Here is an example of a shadow box frame we recently made for a customer named Diana. This project-centered around some steamship inspection and engineering tools belonging to her father and grandfather.
According to her husband, Hugh, Diana’s grandfather worked as a steamship inspector for the British shipping company The Blue Funnel Line out of Liverpool. He was based in Hong Kong between about 1910 and 1927 to make sure the company ships were all in tip-top condition. The rulers and some of the steel tools are from that era.
While her father was an engineering student at UBC he had summer jobs with the Union Steamship Line that ran ships up and down the coast. He worked his way up the ranks starting as a deckhand. Many of his tools in this frame are drafting and drawing related; not necessarily related to shipping but the steamship work ties them all together.
The ship in the photo is the Lady Alexandra somewhere along the coast in the early 1940s when her father worked as a crew.
We began this project with the photo which Diana and Hugh obtained from the Vancouver Archives. We mounted the photo on a thin sheet of MDF wood and then coated it with a UV-resistant clear plastic laminate. This keeps the image flat and stable and reduces fading over time. It also gives us a strong enough surface to attach the items to.
To frame these pieces we needed a frame that was deep enough to accommodate the thickness of the various objects. Working with the customer we chose a Larson-Juhl frame from their Spencer line. This frame has a bright silver leaf finish on the face and a rustic-looking black outside edge. It’s about 1-3/4-inches, or about 4-1/2cm deep. This depth gave us the room needed for the backing, the photo on wood, the height of the tools, the glass, and a little breathing room.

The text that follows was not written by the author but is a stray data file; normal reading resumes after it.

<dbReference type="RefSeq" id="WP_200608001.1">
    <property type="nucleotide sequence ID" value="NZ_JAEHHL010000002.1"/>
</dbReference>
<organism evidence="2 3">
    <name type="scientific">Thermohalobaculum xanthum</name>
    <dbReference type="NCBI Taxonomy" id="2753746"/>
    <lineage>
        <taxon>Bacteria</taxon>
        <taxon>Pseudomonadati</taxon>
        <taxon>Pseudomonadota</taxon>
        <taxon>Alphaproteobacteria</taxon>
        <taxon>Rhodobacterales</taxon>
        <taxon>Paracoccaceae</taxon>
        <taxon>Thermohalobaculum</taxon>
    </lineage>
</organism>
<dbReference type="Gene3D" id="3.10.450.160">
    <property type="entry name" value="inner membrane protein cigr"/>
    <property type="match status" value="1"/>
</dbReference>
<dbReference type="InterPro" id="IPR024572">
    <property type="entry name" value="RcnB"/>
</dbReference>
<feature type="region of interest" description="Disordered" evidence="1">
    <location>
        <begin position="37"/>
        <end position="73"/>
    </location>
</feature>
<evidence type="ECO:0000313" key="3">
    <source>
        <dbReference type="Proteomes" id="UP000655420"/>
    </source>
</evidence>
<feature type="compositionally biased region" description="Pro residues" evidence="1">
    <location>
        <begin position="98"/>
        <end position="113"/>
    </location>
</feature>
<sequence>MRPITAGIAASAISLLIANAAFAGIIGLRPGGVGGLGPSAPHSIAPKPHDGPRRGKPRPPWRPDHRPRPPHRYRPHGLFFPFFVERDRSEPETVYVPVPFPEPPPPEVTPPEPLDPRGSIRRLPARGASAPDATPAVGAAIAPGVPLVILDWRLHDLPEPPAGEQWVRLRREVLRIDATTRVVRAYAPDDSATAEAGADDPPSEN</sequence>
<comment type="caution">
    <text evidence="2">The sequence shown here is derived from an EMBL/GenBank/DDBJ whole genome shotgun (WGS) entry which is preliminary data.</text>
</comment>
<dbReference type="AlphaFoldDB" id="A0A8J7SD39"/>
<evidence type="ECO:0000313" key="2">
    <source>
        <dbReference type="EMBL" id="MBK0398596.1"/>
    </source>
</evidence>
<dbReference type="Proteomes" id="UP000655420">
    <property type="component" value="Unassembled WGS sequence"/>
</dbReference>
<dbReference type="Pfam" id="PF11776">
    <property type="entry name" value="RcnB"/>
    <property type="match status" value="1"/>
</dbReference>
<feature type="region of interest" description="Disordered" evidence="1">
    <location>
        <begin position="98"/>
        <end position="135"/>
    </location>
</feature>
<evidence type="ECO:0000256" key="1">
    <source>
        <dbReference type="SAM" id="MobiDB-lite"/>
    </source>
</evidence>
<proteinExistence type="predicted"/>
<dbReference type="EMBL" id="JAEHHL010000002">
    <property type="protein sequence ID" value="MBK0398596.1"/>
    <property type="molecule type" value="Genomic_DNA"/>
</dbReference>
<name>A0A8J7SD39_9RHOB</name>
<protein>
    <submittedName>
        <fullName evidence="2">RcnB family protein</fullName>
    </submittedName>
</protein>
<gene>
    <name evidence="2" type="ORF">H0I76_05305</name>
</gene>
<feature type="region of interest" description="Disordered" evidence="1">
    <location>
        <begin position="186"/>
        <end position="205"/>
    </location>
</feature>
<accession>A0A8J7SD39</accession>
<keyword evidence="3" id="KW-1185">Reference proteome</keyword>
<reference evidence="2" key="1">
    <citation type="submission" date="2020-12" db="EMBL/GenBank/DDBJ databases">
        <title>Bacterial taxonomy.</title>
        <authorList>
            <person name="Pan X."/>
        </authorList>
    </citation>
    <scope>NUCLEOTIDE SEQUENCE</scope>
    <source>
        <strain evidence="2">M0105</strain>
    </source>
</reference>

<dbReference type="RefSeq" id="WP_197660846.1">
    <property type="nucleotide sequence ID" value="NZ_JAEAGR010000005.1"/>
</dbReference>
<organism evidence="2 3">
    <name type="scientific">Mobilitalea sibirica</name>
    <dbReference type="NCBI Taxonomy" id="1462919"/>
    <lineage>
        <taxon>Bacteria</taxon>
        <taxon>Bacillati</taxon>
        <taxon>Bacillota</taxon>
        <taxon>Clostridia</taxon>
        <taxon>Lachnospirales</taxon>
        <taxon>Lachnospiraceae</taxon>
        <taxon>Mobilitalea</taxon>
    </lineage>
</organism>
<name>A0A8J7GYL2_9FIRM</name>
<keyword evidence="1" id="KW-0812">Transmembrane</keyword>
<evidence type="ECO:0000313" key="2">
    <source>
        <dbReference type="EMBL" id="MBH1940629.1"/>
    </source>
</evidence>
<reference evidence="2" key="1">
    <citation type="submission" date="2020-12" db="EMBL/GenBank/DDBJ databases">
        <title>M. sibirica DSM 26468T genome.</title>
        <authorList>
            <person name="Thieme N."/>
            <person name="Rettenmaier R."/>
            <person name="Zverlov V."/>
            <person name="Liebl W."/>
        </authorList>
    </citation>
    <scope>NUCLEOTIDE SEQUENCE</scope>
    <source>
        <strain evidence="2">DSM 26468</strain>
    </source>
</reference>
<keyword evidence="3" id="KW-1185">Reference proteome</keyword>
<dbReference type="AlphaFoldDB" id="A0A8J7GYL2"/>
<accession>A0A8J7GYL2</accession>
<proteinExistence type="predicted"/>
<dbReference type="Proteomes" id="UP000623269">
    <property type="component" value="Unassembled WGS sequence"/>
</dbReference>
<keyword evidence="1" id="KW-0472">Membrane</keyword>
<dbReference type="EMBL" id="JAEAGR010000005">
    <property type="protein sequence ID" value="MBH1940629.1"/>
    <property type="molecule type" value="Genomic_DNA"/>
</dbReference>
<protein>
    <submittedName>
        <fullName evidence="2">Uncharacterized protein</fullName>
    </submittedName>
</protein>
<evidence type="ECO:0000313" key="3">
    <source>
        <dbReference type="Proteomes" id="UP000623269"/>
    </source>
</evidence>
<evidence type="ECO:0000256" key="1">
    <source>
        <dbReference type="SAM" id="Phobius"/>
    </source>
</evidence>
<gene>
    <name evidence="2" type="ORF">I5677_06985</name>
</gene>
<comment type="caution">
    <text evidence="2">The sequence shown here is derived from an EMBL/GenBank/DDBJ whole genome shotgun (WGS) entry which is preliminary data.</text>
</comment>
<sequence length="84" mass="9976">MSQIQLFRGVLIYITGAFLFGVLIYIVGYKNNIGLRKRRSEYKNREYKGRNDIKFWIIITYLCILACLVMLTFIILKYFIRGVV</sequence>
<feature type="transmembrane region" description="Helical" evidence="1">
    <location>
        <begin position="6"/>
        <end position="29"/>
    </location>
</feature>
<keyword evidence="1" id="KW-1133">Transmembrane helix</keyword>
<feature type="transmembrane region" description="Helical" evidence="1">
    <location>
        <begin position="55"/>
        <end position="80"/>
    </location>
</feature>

The main colors in the piece are various shades of blacks, whites, and greys so the silver finish on the frame ties in with the photo and steel tools.
The items were glued to the laminated photo with discreetly placed drops of clear silicone. Silicone has a good, strong grip and stays flexible over time so we often use that to hold objects in place. We also used some fishing lines in a few places for added security on the heavier items.
For the finishing touch, our customers chose Ultra Vue 70 glass to protect everything in the frame. Ultra Vue is the latest type of glass to come along in the picture framing industry. This glass is so clear it is almost invisible. It also reduces glare and blocks 70% of the incoming UV light so it will reduce fading of the artwork over time.
We can frame almost everything from baby shoes to canoe paddles! See more shadow box frames ideas